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Old Sunday 29th October 2017, 19:41   #10
jurek
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Thanks a lot, if you have more advice, please keep it coming!
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Old Sunday 29th October 2017, 21:28   #11
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I would go for a Nikon APS-C camera, D7500, D7200 perhaps (D7200 is probably the best value right now). But try first, you might not like the grip and ergonomics if you are into Canon.

Combined with a 400mm lens you get a slight edge compared to the 300mm you've had, but still the weight is not that cumbersome. Around 1 kg for the Tamron below.

A new Tamron 100-400 is on the way soon, looks nice, might be a better alternative than the latest sigma 100-400. Some test shots in smaller size in the link:

https://www.dpreview.com/news/547939...telephoto-zoom

Weight is 1135 grams, weather sealed, 4 stops of images stabilization, tripod foot is arca-swiss compatible (foot is optional), 17 lens elements (3 Low Dispertion), 1.5m close focus.

"The new Tamron 100-400mm will be available in both Canon and Nikon mounts on November 16th at $799."

Last edited by Vespobuteo : Monday 30th October 2017 at 09:17.
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Old Monday 30th October 2017, 19:05   #12
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Quote:
Originally Posted by Jim M. View Post
Just to be clear, the 100-300mm is a good, moderately priced, lightweight zoom. I used the mk. I version for several years. But I wouldn't expect it to compare to a prime in image quality, and it's certainly not the lens I would choose to demonstrate the image quality that m4/3s is capable of. For that, you'd want the pana-leica 100-400 or the olympus 300mm f4 prime.

No experience with the G80 though I will note reviews have praised its autofocus abilities; also, it's not panasonic's top of the line.
My main gripe with the G80 is I expected it to be easier to use than the D7200, especially for my partner who already had an FZ200, and therefore a basic understanding of Panasonic menus. It isn't, and I think we are both going to have to invest a lot of time getting to grips with it. In contrast, I found the D7200 intuitive, despite never having used a Nikon camera of any type before.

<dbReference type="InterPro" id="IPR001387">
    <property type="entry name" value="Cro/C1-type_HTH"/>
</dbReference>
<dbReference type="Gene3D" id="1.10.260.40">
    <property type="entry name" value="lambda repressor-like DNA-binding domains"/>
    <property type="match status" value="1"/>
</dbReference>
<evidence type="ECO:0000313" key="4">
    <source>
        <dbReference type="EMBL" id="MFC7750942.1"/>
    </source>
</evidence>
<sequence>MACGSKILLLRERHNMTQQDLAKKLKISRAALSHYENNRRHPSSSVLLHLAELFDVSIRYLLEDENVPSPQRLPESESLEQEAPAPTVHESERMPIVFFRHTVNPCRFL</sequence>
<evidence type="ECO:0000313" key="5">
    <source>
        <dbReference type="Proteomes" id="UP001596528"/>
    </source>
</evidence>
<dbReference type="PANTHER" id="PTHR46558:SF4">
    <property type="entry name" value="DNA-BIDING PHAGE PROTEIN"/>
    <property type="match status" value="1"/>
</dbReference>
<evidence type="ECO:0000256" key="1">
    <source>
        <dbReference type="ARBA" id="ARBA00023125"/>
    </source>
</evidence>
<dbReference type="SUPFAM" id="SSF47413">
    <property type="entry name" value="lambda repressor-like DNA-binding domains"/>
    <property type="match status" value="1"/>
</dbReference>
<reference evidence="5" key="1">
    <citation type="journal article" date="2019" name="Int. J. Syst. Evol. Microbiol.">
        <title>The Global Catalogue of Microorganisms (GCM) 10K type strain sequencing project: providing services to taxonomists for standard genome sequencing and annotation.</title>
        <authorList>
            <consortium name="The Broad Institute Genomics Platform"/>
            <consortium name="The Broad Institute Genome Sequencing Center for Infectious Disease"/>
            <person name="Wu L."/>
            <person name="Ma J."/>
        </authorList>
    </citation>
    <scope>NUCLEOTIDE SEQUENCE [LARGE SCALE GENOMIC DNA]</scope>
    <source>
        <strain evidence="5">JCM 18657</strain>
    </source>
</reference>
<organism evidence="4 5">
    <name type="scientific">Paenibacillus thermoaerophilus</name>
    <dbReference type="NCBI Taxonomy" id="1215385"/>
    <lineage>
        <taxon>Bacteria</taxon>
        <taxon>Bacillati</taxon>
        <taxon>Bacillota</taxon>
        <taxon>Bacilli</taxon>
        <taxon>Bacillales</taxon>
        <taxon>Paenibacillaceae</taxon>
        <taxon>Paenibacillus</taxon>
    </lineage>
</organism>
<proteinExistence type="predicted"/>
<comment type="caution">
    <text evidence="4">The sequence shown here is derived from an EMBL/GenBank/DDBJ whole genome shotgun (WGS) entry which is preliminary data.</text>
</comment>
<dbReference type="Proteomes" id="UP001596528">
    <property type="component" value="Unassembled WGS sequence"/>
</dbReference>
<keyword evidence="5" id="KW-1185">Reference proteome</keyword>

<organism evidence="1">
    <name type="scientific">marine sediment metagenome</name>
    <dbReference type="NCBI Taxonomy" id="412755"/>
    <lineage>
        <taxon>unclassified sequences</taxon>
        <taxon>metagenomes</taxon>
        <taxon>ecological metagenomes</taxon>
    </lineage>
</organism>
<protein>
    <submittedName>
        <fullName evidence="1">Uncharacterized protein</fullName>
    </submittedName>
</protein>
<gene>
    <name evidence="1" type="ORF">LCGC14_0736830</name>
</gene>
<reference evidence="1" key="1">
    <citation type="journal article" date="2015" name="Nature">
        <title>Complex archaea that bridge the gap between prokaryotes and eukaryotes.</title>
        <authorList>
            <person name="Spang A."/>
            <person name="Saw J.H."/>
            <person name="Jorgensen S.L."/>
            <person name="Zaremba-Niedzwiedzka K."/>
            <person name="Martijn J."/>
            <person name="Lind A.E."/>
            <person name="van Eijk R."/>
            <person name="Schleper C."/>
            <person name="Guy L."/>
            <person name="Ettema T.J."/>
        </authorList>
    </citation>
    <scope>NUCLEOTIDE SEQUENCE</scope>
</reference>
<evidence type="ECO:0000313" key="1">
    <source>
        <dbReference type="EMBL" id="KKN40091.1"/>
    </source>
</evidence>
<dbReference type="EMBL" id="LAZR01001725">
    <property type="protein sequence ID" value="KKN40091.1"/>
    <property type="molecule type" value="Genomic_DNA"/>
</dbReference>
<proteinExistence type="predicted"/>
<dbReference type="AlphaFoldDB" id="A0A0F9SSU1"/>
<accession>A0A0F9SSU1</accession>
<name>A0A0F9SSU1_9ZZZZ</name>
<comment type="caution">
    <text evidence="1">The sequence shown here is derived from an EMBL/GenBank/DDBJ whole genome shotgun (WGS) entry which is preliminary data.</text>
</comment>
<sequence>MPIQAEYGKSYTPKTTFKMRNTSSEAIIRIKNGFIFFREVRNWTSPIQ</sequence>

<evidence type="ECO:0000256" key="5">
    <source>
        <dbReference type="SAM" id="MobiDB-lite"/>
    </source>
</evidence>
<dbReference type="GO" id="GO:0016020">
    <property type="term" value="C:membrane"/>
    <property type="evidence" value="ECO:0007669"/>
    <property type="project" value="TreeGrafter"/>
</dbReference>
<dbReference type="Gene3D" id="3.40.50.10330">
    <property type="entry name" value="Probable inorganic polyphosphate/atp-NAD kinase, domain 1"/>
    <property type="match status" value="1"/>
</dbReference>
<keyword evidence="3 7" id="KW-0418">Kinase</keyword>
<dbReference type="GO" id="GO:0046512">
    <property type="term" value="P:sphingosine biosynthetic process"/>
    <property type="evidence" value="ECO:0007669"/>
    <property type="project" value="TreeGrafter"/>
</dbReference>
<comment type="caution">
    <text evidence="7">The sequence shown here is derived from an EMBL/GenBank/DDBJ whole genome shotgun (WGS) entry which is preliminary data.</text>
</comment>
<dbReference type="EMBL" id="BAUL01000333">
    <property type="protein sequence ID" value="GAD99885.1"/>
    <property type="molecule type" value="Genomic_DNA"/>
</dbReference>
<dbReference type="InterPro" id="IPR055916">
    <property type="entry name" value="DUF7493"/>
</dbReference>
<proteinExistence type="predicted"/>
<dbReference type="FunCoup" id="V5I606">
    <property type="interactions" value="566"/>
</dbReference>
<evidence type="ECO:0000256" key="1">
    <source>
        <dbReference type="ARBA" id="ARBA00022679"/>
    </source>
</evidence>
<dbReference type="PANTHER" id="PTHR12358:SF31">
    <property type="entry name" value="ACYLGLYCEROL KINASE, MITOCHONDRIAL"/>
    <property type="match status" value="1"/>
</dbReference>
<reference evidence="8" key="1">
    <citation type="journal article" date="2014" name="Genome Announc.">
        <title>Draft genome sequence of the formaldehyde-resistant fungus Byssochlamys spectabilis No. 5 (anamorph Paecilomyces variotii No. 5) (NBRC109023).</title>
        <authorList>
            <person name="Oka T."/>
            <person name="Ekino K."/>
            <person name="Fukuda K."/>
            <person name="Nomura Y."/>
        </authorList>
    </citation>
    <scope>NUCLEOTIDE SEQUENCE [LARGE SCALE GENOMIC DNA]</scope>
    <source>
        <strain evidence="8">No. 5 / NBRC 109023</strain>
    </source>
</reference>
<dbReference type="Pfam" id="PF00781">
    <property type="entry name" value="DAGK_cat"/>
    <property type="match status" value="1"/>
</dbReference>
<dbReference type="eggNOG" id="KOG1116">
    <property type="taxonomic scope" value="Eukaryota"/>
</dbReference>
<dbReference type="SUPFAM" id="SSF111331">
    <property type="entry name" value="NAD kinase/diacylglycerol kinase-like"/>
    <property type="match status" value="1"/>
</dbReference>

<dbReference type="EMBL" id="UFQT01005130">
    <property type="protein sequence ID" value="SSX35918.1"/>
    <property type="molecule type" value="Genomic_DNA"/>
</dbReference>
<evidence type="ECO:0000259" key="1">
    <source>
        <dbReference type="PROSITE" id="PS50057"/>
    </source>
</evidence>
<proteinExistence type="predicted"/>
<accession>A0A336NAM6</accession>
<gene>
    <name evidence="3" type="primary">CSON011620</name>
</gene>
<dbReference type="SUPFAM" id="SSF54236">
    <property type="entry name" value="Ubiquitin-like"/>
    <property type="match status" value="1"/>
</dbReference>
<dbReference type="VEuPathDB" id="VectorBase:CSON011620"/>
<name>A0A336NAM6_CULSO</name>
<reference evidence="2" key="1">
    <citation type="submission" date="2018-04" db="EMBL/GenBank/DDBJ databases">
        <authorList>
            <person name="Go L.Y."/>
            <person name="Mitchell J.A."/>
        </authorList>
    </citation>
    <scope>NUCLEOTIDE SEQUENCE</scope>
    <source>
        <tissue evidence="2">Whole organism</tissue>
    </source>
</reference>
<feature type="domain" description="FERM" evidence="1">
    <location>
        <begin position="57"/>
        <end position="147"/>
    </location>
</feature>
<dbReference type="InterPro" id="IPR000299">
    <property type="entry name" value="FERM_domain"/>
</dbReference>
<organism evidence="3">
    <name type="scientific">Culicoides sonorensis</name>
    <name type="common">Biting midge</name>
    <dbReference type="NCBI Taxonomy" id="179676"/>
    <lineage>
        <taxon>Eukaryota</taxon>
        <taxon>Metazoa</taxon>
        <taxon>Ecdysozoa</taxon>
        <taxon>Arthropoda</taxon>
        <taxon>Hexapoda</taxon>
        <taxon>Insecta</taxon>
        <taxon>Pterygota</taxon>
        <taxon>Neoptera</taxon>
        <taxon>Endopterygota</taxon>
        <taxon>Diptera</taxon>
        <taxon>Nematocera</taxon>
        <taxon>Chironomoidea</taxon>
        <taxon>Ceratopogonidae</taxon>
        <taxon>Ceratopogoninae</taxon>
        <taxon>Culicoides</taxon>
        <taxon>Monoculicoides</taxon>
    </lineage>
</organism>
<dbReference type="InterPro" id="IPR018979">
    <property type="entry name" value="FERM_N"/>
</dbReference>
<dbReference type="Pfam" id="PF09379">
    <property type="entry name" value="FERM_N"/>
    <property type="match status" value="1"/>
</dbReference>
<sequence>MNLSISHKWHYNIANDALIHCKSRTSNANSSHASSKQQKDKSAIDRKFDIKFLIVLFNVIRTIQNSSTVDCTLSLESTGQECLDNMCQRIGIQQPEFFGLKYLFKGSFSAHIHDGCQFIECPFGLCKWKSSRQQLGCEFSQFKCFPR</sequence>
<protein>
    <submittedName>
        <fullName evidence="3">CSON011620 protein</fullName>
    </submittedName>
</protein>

I didn't expect it would compete with the D7200 / 300 PF in IQ, or the 100-400 pana-leica / oly 300 prime, but hoped the Mk II version of the 100-300 would represent an upgrade on what I'd read on the Mk I. Maybe it was a mistake not going for the 100-400, but my partner would kill me if I'd spent that much on a birthday gift!

So far I'm also underwhelmed with the autofocus capabilities of the 100-300 MkII, but again we probably haven't discovered the best autofocus options. I appreciate this isn't a top-of-the-range combo for demonstrating what M4/3 is capable of, but then the 100-400 pana-leica isn't much cheaper than a 300 PF, while the Oly 300 is significantly more expensive. Similarly, the top-of-the range Panny GH5 is significantly dearer than the D7200, and comparable to the D500 (based on UK prices).

So for similar outlay to a top of the range GH5 / Oly 300 combo, you could have a D500 / 300PF +1.4 TC mkIII (both around 3700 total in UK - likely significantly less in US of course!). Unless the advantages in weight and bulk are important (and I concede for birding they often are), I'm not seeing any other reasons to choose M4/3 over what would be a relatively compact and extremely capable DSLR setup.
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Old Monday 30th October 2017, 19:46   #13
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My main gripe with the G80 is I expected it to be easier to use than the D7200, especially for my partner who already had an FZ200, and therefore a basic understanding of Panasonic menus. It isn't, and I think we are both going to have to invest a lot of time getting to grips with it. In contrast, I found the D7200 intuitive, despite never having used a Nikon camera of any type before.

I didn't expect it would compete with the D7200 / 300 PF in IQ, or the 100-400 pana-leica / oly 300 prime, but hoped the Mk II version of the 100-300 would represent an upgrade on what I'd read on the Mk I. Maybe it was a mistake not going for the 100-400, but my partner would kill me if I'd spent that much on a birthday gift!